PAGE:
“The Mafia holds power here,” said the Seongnam insider, who requested anonymity. “They’re the only ones who can do these things.”

“They can tell these men, we will kill your family, your wife, your children,” he told The Daily Beast as the restaurant manager poured another bottle of soju from the bottle beside him. ta. “They may live in prison, but the mafia will blame them for whatever they say and take revenge.”

Three of the people who spoke to The Daily Beast willingly identified themselves, exchanging name tags with me after I told them I was a journalist, but I understand I will not reveal the identity of anyone. anyone. In the conversations here, “sensitive” is the word observant. Whether nervous about participating in any controversial political debate or worried about retribution or revenge, everyone spoke on condition of anonymity.

Lee presents himself as a poor man’s friend while waging a well-funded campaign against the conservative candidate of the People’s Power Party, Yoon Suk-yeol. He denied knowing the dead and claimed to not know what they had done.

Yoon Suk-yeol, presidential candidate of South Korea’s main opposition People’s Power Party.

Chung Sung-Jun / Getty

The scandal, which continues to attract media attention across South Korea, is threatening to drag him down as polls show him faltering in the campaign leading up to the 9th presidential election. March.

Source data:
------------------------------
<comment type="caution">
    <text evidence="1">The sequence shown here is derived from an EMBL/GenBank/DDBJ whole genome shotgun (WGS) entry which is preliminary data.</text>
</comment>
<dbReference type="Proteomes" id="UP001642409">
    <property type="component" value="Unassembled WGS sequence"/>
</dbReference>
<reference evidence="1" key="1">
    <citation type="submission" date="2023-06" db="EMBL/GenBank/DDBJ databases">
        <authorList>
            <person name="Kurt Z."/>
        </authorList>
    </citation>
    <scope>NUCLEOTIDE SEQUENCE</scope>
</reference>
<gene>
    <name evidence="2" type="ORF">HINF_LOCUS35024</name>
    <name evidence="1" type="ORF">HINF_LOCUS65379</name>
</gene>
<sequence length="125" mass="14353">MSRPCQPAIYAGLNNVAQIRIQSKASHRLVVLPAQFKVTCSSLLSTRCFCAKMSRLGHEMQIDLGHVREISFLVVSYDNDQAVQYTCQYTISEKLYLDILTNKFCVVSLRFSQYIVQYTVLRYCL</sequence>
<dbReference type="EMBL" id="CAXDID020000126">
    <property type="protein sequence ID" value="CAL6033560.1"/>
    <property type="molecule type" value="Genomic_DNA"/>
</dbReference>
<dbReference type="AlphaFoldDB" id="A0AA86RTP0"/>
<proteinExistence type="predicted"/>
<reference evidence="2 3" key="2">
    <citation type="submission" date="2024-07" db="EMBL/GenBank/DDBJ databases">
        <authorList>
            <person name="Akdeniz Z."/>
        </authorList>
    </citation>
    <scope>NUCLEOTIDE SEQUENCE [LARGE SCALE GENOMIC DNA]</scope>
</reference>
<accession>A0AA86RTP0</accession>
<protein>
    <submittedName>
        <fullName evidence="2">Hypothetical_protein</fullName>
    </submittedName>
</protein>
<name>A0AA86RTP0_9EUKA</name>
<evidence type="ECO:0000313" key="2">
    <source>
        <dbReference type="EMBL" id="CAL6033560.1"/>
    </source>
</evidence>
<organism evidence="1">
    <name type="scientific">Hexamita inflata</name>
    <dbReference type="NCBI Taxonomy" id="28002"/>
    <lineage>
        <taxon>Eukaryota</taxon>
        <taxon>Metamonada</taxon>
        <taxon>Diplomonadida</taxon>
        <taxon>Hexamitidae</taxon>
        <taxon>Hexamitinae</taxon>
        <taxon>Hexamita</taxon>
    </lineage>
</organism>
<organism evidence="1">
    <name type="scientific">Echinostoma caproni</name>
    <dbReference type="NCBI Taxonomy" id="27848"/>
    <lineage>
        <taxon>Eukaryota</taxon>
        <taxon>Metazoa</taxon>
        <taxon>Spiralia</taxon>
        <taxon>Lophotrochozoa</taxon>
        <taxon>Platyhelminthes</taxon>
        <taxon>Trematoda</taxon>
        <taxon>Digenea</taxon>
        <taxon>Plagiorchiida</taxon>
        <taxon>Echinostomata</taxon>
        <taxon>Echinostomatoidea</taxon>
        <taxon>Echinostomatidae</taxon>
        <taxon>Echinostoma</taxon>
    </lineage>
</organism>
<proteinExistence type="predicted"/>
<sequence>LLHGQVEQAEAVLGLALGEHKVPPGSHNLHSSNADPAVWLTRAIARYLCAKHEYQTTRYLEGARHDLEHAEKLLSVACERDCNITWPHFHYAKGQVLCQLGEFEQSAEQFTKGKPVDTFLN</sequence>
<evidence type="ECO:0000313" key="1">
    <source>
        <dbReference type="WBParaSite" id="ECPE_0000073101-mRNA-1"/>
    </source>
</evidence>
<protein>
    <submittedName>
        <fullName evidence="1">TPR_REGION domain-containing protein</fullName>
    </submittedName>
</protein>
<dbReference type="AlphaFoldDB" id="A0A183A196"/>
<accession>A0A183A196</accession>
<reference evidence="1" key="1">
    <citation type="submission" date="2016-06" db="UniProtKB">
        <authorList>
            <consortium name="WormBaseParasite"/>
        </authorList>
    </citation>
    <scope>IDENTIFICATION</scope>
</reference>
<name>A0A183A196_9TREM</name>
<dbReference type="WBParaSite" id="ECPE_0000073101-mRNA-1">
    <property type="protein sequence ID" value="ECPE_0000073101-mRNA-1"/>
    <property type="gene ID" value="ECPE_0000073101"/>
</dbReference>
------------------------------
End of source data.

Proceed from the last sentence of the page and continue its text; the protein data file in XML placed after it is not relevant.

Lee is a close ally of incumbent President Moon Jae-in, who cannot run for a second five-year term under South Korea’s constitution. He will strengthen Moon’s mandate for reconciliation and dialogue with North Korean leader Kim Jong Un, including a joint agreement with the United States, China and the two Koreas to declare the Korean War over. 1953 in an armed truce, not a peace treaty. finish.

His opponent Yoon advocated a return to a hard-line policy, calling for a “rebuilding” of the fractured relationship with the US while demanding that North Korea give up its nuclear program as a precondition for North Korea’s nuclear program. any deal with North Korea.

However, it is the local mafia, not North Korea, that causes fear here.

What happened to the huge amount of money generated by the project has been the subject of much speculation, but what is known is that the two men who committed suicide, Kim Moon-gi and Yu Han-ki, both worked for the project. Seongnam Development Corporation. Three other people are behind bars, including the head of the group, Yoo Dong-kyu, plus an investor and a lawyer. “Yoo was caught in the early stages,” Jang said. “That’s why he couldn’t kill himself.”